Bosnian elections hit by further delay

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The Independent Online
Municipal elections in Bosnia were postponed for a second time yesterday in what looked like a setback for Western efforts to prevent the partition of the former Yugoslav republic. The Organisation for Security and Co-operation in Europe (OSCE), which supervised last month's Bosnian general elections, blamed "political difficulties in all areas of the country" for the postponement from next month until an unspecified date next spring.

The International Crisis Group (ICG), an independent monitoring organisation, said that the OSCE was right to delay the vote because war criminals were still at large, hardly any refugees had returned home and there was not enough freedom of movement in Bosnia. Even worse, houses belonging to Muslims in Serb-held areas are being blown up almost every day to deter their owners from returning.

The municipal elections could potentially be a basis for rebuilding the multi-national communities that made up Bosnia before 1992. However, it is precisely that prospect which has infuriated Bosnian Serb and Croat nationalists, who are determined to split Bosnia into rigid national zones.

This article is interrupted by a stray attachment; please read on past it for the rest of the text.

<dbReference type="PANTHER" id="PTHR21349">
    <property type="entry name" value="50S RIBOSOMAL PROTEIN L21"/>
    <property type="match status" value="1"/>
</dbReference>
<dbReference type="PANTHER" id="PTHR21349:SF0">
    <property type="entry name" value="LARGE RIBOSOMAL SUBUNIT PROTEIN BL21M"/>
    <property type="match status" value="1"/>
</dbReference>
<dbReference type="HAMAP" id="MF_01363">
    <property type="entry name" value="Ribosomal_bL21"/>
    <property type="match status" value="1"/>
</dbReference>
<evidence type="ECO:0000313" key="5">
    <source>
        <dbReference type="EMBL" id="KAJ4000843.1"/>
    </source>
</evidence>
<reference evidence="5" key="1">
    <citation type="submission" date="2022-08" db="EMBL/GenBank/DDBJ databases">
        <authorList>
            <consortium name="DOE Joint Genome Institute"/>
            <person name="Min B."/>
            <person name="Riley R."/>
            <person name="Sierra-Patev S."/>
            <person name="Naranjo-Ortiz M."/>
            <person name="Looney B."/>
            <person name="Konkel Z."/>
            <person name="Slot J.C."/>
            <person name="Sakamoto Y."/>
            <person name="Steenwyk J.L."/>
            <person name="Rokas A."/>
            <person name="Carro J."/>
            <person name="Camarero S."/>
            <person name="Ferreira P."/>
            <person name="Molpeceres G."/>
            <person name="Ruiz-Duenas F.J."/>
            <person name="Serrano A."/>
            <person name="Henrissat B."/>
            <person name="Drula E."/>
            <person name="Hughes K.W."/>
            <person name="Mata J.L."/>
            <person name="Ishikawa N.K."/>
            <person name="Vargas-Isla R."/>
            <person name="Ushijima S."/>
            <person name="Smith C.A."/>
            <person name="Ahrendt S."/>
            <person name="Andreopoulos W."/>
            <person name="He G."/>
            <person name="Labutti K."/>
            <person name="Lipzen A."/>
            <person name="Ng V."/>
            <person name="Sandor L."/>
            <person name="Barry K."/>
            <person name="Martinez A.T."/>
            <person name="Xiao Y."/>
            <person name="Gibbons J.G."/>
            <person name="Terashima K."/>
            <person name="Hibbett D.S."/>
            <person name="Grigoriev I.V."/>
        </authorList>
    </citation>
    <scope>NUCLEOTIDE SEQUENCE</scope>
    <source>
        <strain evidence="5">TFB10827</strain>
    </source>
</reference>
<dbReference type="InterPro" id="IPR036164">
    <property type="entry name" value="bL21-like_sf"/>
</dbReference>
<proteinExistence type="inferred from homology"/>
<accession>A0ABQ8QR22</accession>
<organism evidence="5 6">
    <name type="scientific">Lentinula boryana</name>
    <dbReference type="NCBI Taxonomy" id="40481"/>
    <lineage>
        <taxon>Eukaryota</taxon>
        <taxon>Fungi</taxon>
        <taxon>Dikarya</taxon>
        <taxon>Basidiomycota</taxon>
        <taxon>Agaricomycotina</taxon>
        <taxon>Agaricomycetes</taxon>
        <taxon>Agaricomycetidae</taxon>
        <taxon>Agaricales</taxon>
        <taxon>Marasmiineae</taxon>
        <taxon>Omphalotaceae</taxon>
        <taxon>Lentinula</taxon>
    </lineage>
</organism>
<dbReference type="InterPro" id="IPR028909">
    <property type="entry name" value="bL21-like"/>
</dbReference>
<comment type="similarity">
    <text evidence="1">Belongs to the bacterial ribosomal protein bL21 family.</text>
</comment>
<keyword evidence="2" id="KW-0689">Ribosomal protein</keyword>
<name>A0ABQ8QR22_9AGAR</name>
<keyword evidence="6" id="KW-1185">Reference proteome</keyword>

The OSCE ruled last week that people were to vote only in municipalities where they had lived before the war. This raised the possibility that hundreds of thousands of Muslims, driven out of their homes during the war, would return to vote, thereby reversing or mitigating the effects of "ethnic cleansing".

Many Muslims loyal to President Alija Izetbegovic also favoured delaying the municipal polls. They say that up to 150,000 Muslim voters could be excluded from the elections because Bosnia's Muslim-Croat federation has not yet drawn up the boundaries of the new municipalities.

The postponement is the worst blow yet to the timetable for Bosnia's political reconstruction, set out in last year's Dayton peace agreement. A consequent extension of the OSCE's Bosnian mandate is likely to be agreed next month or in December.

The municipal elections, which had been due on 14 September, were delayed by international concerns that they would not be free or fair.

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